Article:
In another sign that bank investment product programs have come of age, a new survey indicates more bank brokerages are compensating their sales forces in a manner similar to their nonbank counterparts.

Of the more than 3,250 banks that offered retail investment products last year, 36% used a "draw versus commissions" structure to pay their full-time sales reps, preliminary results of the American Bankers Association Securities Association's national survey of bank investment services show.

That's up from 20% in 1994, when base salaries plus incentives was the most popular compensation plan in use at bank brokerages.

By shifting to a draw versus commissions structure-under which brokers reach a specified sales goal to draw a paycheck and earn fat commissions on additional sales-bank brokerages are becoming more like big wire houses and regional broker-dealers. They are also becoming better able to compete with nonbank brokerages for topnotch sales talent.

"Historically, good people have been more associated with these plans," said Joel Calvo, president and chief executive of PNC Brokerage Corp., Pittsburgh. "It's an opportunity to get better talent."

In 1996, 35% of banks used a salary plus incentives structure, down from 49% two years earlier.

Some 1,491 banks responded to the investments study, which was conducted by American Brokerage Consultants Inc., St. Petersburg, Fla. That company's chief executive, Richard Ayotte, presented some of its findings here at the ABA's securities management forum last week.

Overall, bankers said they were heartened by the survey's findings. "We're starting to look more like regional brokerages and we could do worse than that," said Alan Leach, president of Deposit Guaranty Investments, Jackson, Miss. Many banks have only been in the brokerage business for five years while the wire houses and regional firms have been selling investments for more than 100 years, he pointed out.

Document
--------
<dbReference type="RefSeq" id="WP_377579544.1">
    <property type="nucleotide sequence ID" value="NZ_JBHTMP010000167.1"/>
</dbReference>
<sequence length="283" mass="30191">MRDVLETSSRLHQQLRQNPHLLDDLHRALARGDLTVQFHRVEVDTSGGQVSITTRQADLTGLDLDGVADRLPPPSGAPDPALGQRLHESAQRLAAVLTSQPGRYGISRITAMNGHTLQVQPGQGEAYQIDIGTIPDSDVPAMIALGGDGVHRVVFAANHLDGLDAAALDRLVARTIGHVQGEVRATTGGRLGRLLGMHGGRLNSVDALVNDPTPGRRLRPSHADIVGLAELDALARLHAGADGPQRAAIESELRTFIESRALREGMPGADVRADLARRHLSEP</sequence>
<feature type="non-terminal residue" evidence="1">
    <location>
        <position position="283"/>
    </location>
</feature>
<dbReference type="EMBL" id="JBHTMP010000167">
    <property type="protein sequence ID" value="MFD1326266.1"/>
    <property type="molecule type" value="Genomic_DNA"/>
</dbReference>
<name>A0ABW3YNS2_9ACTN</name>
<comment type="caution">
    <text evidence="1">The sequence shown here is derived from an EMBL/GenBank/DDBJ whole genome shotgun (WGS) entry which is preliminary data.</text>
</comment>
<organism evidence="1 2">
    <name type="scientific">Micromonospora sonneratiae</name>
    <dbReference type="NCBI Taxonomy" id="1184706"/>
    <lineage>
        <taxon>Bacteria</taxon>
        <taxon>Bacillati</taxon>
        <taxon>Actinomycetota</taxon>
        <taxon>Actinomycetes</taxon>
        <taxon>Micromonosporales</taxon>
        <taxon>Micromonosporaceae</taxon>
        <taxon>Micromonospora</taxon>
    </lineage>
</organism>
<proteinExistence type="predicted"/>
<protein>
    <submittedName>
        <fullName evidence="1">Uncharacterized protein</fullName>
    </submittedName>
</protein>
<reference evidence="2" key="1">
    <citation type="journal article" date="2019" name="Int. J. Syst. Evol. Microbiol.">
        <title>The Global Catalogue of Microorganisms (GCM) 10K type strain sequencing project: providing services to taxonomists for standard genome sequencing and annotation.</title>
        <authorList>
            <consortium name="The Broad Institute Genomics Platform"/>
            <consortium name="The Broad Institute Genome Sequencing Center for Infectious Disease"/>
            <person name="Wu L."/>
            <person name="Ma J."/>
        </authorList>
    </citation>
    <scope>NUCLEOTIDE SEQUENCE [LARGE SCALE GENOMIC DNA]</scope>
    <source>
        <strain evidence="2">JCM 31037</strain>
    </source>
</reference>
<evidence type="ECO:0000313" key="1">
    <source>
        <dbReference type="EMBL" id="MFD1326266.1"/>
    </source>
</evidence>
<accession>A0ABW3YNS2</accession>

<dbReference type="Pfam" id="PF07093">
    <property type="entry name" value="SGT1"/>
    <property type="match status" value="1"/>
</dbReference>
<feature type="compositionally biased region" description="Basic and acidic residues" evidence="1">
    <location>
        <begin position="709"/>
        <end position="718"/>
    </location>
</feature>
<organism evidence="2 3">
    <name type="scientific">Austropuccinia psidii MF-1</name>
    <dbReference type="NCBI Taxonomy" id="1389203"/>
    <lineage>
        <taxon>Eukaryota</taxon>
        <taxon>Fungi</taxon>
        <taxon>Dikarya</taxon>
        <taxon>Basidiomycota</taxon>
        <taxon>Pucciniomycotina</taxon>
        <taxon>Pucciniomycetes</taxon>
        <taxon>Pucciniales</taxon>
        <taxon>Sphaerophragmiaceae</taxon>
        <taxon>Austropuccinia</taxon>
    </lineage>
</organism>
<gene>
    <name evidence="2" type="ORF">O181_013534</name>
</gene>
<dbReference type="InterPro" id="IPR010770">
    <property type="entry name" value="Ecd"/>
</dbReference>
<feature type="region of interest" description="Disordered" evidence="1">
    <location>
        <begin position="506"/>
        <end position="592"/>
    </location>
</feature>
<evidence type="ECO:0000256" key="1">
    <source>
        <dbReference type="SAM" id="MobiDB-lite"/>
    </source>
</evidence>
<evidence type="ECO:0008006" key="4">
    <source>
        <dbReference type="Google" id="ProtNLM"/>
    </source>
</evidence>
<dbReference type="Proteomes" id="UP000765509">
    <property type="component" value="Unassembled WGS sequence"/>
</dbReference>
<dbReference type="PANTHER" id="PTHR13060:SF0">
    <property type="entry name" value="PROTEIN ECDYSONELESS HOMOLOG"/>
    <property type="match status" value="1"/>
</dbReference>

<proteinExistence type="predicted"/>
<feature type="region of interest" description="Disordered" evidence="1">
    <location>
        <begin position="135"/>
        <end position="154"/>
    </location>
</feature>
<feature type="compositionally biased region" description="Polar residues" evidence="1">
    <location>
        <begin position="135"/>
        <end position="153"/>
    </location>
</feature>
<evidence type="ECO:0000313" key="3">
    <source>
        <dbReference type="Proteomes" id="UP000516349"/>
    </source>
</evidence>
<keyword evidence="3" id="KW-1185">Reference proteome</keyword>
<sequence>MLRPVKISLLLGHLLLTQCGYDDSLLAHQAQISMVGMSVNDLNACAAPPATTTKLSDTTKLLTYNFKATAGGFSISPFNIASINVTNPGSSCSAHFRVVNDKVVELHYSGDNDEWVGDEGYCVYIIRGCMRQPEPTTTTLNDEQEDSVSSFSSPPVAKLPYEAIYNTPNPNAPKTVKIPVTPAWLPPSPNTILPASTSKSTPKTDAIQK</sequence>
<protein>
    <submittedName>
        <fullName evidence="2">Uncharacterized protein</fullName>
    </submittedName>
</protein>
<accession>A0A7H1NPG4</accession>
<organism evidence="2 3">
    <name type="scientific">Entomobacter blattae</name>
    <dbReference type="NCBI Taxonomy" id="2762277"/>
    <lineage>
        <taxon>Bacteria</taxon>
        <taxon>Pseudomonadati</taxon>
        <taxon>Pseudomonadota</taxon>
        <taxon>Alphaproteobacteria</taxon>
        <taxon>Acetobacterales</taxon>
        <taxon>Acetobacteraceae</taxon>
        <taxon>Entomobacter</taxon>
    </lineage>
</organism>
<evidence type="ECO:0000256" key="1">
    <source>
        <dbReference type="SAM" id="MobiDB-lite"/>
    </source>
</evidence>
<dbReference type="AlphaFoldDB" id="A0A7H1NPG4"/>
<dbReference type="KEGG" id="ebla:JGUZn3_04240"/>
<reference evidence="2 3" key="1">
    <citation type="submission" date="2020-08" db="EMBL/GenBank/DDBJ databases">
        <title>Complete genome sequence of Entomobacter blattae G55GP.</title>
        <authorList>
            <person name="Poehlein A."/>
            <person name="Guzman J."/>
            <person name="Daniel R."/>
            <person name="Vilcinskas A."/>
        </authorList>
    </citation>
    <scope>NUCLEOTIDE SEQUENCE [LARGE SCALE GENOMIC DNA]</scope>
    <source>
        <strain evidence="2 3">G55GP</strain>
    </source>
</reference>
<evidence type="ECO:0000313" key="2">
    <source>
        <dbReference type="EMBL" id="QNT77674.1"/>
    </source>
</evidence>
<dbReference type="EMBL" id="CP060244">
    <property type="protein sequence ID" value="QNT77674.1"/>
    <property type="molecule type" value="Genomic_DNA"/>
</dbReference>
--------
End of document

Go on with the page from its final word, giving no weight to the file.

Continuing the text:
The largest banks in the brokerage business are the most likely to have shifted to a draw vs. commissions compensation structure, the survey found. Of responding banks with more than $1 billion in assets, 53% had such a plan in place. Of the smallest asset-size category in the study-under $250 million-only 27% have shifted to such a structure.

Mr. Leach added that it behooves banks to pay their brokers well, as selling in a bank environment takes special skill. There are more regulations to contend with, and banks expect their brokers to deliver a higher level of service than their nonbank counterparts.

"In exchange for that, we have and continue to have the trust of the customer," Mr. Leach said. "That's our trump card."

The survey wasn't all good news for bank investment programs. It revealed, for example, that while a whopping 91% of banks sell mutual funds and 86% offer annuities, only 58% offer full-service brokerage.

That means that many banks still rely on platform employees to sell investments rather than registered investment representatives. These people are trained to push specific products rather to help customers meet all of their financial goals.

Indeed, the Survey found that only 25.8% of bank sales reps had both a series 7 license and an insurance license. Roughly the same percentage had an insurance license only.

"That's disappointing" said Mr. Calvo. "It points to the sophistication of the program. You want to have an investment rep sell all types of services. With a series 7, they can have an intelligent conversation and meet (customers') needs."

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